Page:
Uncut joins CB and her band on the European festival circuit
It’s a very Dutch scene at Lowlands in the Netherlands the following afternoon, with the ubiquitous backstage cabins situated next to drainage ditches. The CB3 somehow have two cabins, so they allow their next-door neighbour, Father John Misty, to use one of theirs to house some of his larger band and crew. “We’ve got our own beer,” laughs Mudie, when Uncut shows him the Barnett-branded lager in the fridge. “This is pretty amazing!”
While the irrepressible Bones and Dave joke around like the class clowns, clearly loving their trips around the world – Sloane claims he’d love to live in London just for its grey skies, but finds it too expensive – Barnett, at only 27, comes across as much wiser; she’s organised, ambitious, self-assured, and exhibits almost Zen-like calm.
“Well, that’s nice,” she laughs when Uncut mentions her tranquil demeanour. “I think I have my moments. Jen and I always joke that our cat seeks out my company because of my calm aura. But I don’t feel calm a lot of the time. I can be a bit frantic and obsessive and high-adrenaline, and then really low. I’m kind of up and down like that. It’s weird being interviewed or filmed, because there’s that part of me that’s like, ‘Oh my God, I’m so boring! Should I try and be more interesting?’ And then I’m like, ‘No, you don’t do that ’cos that’s not you.’ [Laughs] It’s a long personal struggle. I’m constantly taking photos of everyone and writing songs about people anyway, so who am I to talk?”
“This one’s for you,” says Sloane, as he copies out set lists for their Lowlands gig later in the afternoon, and writes down “Kim’s Caravan” as the third-to-last song; they’re playing it tonight partly at Uncut’s behest and partly because they have a longer set than usual. “Kim’s…” is perhaps Barnett’s most fascinating song to date, an expansive, seven-minute tone poem with little recognisable structure and a deliciously stream-of-consciousness lyric, which builds from a subtle hum to a maelstrom of fuzz guitars. However, the CB3 have played the song at so few festivals that they have to disappear into their cabin to practise it acoustically on Barnett’s Taylor Baby. Once outside again, Sloane reveals that “Kim” is his ex-girlfriend, and that the caravan, situated on Phillip Island near Melbourne, is actually “Kim’s mum’s caravan”.
After another journey in a people carrier to the stage ready for their 8pm start, Barnett (now garbed in a T-shirt from Melbourne band Batpiss) is given some origami cranes by two fans. She enjoys receiving hand-made gifts – “People being creative is always a nice thing” – but also appreciated a collection of Haruki Murakami short stories she was given earlier this year, or the mixtapes people make them for the tour bus. “It’s so nice that people even fucking think to do that,” she marvels.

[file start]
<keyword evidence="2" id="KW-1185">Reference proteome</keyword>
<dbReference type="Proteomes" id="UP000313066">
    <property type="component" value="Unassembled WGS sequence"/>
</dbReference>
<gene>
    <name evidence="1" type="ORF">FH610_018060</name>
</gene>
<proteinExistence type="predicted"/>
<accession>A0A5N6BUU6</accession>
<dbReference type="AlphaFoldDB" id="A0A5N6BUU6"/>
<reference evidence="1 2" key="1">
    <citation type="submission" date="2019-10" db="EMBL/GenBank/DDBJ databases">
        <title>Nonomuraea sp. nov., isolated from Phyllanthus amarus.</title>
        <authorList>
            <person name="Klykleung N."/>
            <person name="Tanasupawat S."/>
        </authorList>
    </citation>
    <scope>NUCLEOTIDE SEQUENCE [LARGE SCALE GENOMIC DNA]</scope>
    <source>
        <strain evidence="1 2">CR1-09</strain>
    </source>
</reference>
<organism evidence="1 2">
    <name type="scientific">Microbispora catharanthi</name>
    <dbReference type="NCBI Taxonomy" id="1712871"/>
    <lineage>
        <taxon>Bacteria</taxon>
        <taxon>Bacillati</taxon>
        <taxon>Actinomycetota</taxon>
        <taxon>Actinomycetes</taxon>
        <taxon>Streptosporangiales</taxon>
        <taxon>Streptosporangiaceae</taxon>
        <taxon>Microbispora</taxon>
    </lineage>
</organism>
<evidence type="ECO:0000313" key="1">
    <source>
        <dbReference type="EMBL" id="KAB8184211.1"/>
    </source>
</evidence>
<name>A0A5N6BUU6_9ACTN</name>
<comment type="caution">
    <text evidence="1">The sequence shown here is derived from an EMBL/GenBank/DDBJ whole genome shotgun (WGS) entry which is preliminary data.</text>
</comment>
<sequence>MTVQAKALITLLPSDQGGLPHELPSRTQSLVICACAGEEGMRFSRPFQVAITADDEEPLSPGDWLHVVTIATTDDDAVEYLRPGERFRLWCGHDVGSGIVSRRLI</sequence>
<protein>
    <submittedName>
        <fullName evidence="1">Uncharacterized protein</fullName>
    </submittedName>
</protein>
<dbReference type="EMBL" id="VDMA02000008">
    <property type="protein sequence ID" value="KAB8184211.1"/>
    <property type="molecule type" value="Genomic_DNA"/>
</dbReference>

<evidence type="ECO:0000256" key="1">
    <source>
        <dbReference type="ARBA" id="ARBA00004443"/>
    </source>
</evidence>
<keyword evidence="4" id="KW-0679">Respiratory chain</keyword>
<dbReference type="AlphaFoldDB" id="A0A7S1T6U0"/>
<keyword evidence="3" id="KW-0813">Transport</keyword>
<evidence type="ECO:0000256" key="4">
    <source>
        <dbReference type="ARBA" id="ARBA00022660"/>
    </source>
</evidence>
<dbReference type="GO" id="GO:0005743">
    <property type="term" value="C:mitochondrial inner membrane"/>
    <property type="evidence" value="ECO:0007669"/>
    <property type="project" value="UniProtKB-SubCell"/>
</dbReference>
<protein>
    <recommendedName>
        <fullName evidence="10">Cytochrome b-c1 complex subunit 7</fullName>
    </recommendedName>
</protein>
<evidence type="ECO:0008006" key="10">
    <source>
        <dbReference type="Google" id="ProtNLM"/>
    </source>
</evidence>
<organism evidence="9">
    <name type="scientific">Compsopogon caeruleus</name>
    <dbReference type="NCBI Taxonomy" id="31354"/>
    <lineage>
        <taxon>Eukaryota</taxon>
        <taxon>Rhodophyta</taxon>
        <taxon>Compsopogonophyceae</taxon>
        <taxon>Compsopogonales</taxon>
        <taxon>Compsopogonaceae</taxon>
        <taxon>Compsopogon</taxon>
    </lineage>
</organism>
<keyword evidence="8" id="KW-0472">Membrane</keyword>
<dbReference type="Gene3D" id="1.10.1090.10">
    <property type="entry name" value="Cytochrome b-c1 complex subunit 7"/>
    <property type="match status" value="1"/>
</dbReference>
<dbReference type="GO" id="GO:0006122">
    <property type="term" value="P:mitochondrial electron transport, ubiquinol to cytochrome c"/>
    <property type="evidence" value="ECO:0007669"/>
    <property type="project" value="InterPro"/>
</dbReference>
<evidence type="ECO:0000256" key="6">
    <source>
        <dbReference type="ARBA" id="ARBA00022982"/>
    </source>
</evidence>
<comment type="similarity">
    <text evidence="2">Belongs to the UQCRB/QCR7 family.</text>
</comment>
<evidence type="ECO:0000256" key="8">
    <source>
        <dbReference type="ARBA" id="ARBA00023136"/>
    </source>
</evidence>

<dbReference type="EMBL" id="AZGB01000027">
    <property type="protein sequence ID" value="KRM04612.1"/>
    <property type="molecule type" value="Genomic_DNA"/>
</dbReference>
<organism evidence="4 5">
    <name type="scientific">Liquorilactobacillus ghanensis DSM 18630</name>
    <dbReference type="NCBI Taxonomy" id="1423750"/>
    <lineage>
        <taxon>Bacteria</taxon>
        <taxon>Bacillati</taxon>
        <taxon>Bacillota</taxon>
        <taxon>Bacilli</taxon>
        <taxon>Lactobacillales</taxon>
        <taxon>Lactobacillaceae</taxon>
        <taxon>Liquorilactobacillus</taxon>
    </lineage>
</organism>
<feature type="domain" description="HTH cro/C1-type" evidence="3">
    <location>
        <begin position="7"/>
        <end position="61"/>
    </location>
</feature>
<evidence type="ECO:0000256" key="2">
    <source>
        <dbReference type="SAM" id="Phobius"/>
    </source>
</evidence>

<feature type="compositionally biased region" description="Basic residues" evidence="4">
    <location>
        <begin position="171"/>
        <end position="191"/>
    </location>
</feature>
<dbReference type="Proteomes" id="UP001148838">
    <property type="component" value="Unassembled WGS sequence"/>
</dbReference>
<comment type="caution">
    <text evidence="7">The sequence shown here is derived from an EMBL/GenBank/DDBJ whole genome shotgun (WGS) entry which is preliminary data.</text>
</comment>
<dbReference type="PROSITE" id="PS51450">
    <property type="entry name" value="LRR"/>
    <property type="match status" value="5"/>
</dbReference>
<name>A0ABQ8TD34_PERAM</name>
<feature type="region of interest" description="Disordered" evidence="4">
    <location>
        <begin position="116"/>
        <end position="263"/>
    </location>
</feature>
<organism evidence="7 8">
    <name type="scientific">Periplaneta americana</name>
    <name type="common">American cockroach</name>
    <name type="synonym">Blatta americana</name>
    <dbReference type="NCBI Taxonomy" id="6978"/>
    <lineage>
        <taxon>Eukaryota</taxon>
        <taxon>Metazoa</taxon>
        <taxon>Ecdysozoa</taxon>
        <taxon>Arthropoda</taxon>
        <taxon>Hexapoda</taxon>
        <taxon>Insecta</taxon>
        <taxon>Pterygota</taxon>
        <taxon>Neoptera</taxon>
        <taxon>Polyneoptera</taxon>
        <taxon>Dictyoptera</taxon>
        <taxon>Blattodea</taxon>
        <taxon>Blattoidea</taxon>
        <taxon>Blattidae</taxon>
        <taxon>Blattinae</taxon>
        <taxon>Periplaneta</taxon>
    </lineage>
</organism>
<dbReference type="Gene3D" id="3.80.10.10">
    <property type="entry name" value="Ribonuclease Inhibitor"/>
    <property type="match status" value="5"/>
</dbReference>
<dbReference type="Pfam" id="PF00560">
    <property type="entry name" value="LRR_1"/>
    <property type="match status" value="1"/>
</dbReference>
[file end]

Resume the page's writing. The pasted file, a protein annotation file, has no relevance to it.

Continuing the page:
Their performance tonight is even better than the day before, benefiting from a longer set, a bigger tent and even more people. The baggy “Debbie Downer” is added to the set, along with a louder “Canned Tomatoes” and, of course, “Kim’s Caravan”, which ends in a storm of feedback from Barnett’s white Fender Jaguar. “Depreston”, a tale of Barnett checking out a house in the north Melbourne suburb of Preston, only to find it’s “a deceased estate” and then wondering about the former inhabitant, even gets the crowd clapping along. “Nobody Really Cares If You Don’t Go To The Party” – customarily called “Blah” on the set list – becomes a stomping glam racket of the kind that would suit Ty Segall, Barnett throwing rock shapes as she wrenches atonal squeals from her Telecaster near the edge of the stage.
The set is so frenzied and exciting that it incites some wanton destruction – not among the well-behaved Dutch, of course, but onstage. As the feedback dies away at the end of the closing “Pedestrian At Best”, Bones throws his Jaguar bass high above the stage, and lets it fall back to the boards, neatly detaching the head from the neck. Back in the people carrier, Sloane is beginning to wonder if it was the right thing to do – or indeed whether he should have waited another day, when their tour would be over. “It’s only a chunk of wood, Bones,” says Barnett.
Uncut leaves the CB3 as they prepare to head back to their hotel in Utrecht, ready for a flight to Cardiff the next morning for the Green Man festival, where tour manager Hook will have to hire a replacement bass for Bones. Then it’s a couple of months at home in Melbourne for Barnett before their European tour in November. “It’s hard not to enjoy playing music on a stage in front of a festival crowd,” Barnett muses, looking back over the summer. “It can be weird, but then you’re like, ‘Wow, I’m playing in front of a fuckload of people,’ and it’s a surreal feeling. I’ve said no to so much stuff that would be so amazing,” she adds, referring to their upcoming break, “but I want to be doing stuff forever, I don’t wanna crash and burn next year. That would be pretty boring.”
The November 2017 issue of Uncut is now on sale in the UK – featuring The Beatles on the cover. Elsewhere in the issue, there are new interviews with Beck, Michael Head, The Jacksons, Neil Finn and we celebrate the legacy of Woody Guthrie and remember Walter Becker. We review David Bowie, The Smiths, Margo Price, Robert Plant and Kurt Vile and Courtney Barnett. Our free CD features 15 tracks of the month’s best music, including Courtney Barnett and Kurt Vile, Gregg Allman, Margo Price, The Weather Station and more.
Uncut: the past, present and future of great music.